"How does the story affect people? What can they do about it?" Bronstein told E&P in explaining the approach. "There has been a bit of a tradition of saying, 'Here is the information -- good night, see you tomorrow.' We will deal more with the solutions, get involved and tell people what they can do.

Bronstein, who recently finished overseeing the staff cuts that ended with the departure of about 90 people from his 400-person newsroom, met on Thursday with those who will remain and directed them to take the new approach into daily news coverage. "It is more about solutions, helping them understand what they can do about things," he said. "Yes, there are murders in Bayview, and Muni is broken down. But what can you do about it?"

The editor compared the approach to the paper.s popular ChronicleWatch feature, which focuses on specific government-related problems such as potholes, broken stoplights, and the like, and follows the progress of efforts to fix them.

"I'm not saying in every circumstance, but to look at stories from that aspect, you can direct people to learn what they can do to help,. Bronstein said. He cited the death of a hiker in June at Half Dome in Yosemite National Park as an example of a story that could be expanded.

While the Chronicle reported on the statistics of deaths related to the attraction -- and the opinions of safety experts -- it may in the future take such a story further. "the comments online you had some of the solutions," he said of the reader-reaction posts. "You have the use of technology and even an editorial crusade to get things done..

Steve Proctor, deputy managing editor/news, said the paper took such an approach earlier this year when there was a trash company lockout in Oakland, which resulted in replacement workers being brought in by Waste Management Inc. During the 20-day lockout, he said the Chronicle covered the story, but also sought to focus on specific neighborhoods and how the lockout was affecting them.

"We identified places that were not being picked up, put pictures in the paper and followed them," he said."We had a garbage watch everyday, picked a place and tried to see if we could get Waste Management to respond." He said the paper eventually found that the poorest neighborhoods were among the most neglected.

Proctor also pointed to a column by C.W. Nevius on homelessness in Golden Gate Park. He said the column was prompted after an outcry related to a coyote attack on a dog in the park. Nevius. column stressed that homelessness in the park was much more severe and common than coyote attacks. "It drew hundreds and hundreds of comments and made it an ongoing story," Proctor said.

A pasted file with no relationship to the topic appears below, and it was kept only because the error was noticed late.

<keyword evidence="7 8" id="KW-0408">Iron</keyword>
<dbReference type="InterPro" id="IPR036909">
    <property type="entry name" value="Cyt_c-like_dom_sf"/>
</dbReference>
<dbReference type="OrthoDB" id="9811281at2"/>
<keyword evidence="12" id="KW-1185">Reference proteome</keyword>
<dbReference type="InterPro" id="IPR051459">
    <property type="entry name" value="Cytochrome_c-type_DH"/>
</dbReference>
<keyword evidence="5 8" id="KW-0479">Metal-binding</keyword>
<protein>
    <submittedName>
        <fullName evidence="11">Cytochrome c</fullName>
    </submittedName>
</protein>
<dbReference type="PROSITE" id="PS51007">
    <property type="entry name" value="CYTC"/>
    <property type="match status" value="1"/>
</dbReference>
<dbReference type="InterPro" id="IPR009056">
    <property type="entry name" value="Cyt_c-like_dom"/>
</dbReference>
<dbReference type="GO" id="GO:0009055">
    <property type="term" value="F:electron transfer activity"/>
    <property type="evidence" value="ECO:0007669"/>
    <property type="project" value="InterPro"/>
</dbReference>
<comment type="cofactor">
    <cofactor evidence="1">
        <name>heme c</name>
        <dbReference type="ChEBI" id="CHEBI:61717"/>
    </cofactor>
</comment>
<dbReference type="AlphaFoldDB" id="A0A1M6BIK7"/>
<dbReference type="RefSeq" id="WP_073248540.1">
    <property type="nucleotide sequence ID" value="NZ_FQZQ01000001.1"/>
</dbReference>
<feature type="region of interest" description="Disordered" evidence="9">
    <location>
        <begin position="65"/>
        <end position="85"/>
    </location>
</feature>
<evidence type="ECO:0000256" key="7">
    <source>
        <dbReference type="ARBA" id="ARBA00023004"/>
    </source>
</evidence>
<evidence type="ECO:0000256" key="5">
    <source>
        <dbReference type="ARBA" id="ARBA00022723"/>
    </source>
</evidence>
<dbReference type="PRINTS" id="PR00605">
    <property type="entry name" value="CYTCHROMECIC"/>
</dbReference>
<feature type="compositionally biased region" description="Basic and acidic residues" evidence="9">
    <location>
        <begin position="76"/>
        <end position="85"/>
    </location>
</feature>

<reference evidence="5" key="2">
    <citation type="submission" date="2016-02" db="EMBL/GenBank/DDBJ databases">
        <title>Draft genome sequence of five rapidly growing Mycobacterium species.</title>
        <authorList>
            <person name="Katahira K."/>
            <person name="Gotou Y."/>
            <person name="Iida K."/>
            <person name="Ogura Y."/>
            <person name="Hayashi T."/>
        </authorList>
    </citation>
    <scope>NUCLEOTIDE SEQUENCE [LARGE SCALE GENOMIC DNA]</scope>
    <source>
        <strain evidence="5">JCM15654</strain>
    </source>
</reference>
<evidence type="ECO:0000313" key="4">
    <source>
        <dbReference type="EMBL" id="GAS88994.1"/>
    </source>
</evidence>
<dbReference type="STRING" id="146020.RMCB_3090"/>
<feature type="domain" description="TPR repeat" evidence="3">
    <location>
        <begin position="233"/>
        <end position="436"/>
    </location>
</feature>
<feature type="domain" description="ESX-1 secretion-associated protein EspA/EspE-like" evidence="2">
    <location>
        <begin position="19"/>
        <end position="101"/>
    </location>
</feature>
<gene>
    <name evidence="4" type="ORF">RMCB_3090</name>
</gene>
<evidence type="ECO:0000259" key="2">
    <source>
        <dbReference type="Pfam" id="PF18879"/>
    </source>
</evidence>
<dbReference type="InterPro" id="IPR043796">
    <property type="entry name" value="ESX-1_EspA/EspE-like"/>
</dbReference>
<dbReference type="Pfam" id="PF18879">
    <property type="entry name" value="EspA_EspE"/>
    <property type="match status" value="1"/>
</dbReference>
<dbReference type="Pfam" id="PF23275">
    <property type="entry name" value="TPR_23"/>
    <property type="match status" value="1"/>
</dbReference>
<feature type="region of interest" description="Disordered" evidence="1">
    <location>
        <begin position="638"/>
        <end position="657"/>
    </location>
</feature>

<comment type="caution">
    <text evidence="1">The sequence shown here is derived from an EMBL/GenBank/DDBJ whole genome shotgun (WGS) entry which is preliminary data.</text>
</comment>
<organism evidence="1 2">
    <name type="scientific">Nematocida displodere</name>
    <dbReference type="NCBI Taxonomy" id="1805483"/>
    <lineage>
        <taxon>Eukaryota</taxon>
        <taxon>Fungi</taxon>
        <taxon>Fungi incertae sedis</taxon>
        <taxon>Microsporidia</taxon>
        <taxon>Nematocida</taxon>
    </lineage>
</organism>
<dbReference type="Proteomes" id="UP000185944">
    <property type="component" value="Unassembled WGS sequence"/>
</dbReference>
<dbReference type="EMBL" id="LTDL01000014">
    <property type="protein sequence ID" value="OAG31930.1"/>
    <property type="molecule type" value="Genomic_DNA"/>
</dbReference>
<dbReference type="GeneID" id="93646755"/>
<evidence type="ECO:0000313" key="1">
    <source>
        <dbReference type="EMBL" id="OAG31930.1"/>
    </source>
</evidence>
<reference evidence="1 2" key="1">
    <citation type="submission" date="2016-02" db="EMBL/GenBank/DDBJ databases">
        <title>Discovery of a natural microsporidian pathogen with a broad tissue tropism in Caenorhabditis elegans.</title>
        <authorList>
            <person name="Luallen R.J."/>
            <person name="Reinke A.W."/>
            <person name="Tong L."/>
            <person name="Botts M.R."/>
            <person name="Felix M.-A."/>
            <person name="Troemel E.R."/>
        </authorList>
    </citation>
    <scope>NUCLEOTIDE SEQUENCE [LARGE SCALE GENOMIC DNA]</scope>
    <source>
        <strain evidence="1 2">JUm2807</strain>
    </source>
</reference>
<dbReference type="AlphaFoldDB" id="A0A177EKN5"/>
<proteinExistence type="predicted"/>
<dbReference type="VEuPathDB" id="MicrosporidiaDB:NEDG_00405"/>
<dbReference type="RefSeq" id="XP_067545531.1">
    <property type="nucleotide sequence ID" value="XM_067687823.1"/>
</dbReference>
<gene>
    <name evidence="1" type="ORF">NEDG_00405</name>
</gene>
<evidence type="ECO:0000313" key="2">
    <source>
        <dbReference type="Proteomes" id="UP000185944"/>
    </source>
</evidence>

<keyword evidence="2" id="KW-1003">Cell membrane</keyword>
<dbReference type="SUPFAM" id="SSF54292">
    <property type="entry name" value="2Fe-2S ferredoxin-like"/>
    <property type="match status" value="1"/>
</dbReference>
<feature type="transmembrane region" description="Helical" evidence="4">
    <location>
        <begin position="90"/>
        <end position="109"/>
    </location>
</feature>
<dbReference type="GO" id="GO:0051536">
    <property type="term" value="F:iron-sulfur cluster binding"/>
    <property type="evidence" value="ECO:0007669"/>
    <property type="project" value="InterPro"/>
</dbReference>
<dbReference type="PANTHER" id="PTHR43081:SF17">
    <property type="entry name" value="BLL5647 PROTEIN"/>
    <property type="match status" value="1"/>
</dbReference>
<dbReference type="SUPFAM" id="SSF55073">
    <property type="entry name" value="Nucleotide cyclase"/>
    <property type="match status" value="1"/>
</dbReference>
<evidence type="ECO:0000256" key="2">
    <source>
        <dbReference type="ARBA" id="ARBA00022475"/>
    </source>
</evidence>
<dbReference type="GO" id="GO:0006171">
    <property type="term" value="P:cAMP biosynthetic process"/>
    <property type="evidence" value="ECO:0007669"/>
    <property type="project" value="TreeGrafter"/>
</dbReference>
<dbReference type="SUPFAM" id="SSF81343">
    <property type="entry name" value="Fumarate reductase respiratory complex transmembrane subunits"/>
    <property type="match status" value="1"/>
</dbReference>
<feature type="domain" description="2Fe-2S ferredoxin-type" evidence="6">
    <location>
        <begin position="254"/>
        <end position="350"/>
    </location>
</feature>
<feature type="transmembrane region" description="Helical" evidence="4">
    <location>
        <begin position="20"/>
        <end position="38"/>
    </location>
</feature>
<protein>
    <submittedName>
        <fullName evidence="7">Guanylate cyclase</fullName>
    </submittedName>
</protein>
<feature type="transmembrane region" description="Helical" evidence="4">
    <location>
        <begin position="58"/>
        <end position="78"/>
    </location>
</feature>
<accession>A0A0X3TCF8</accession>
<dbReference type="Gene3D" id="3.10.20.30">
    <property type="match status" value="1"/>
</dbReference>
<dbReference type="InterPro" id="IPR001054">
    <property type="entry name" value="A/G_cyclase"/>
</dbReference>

Bronstein said other approaches might include bringing an issue or problem to a public official, such as a law enforcement leader or mayor and pinning them down for answers and a plan of action.

"You have all of these multimedia aspects to it," he said, noting the use of Web, print and video or audio. "I am not saying it will always work, but it is something you can try."Noting William Randolph Hearst.s historic use of his papers, including Bronstein.s former employer, the San Francisco Examiner, to bring issues to light, he said the Chronicle could do so today. "Every newspaper is talking about watchdog journalism," he added. "That is different from advocacy, which is telling people what to think."

He said the paper would also focus the effort on specific areas, but said they had not been chosen yet. He noted, however, they might include "green living," real estate, politics, and technology. "Beats will be realigned based on that," he said. "There will probably be some physical shifts within the building."

He said the paper may even create a "central nervous system," where representatives from departments such as news, photography, features, online and others will be based to react immediately on all fronts to some stories. "The basic departments who are in on the discussion from the get-go."

Adds Proctor, "when you cut down as much as we have cut down, every paper has cut down, you have to look at what you have to do fabulous work."

Joe Strupp ( is a senior editor at E&P.


The article above is copyrighted material, the use of which may not have specifically authorized by the copyright owner. The material is made available in an effort to advance understanding of political, economic, democracy, First Amendment, technology, journalism, community and justice issues, etc. We believe this constitutes a 'fair use' as provided by Section 107 of U.S. Copyright Law. In accordance with Title 17 U.S.C. Chapter 1, Section 107, the material above is distributed without profit to those who have expressed a prior interest in receiving the included information for research and educational purposes. If you wish to use copyrighted material from this blog for purposes beyond fair use, you must obtain permission from the copyright owner.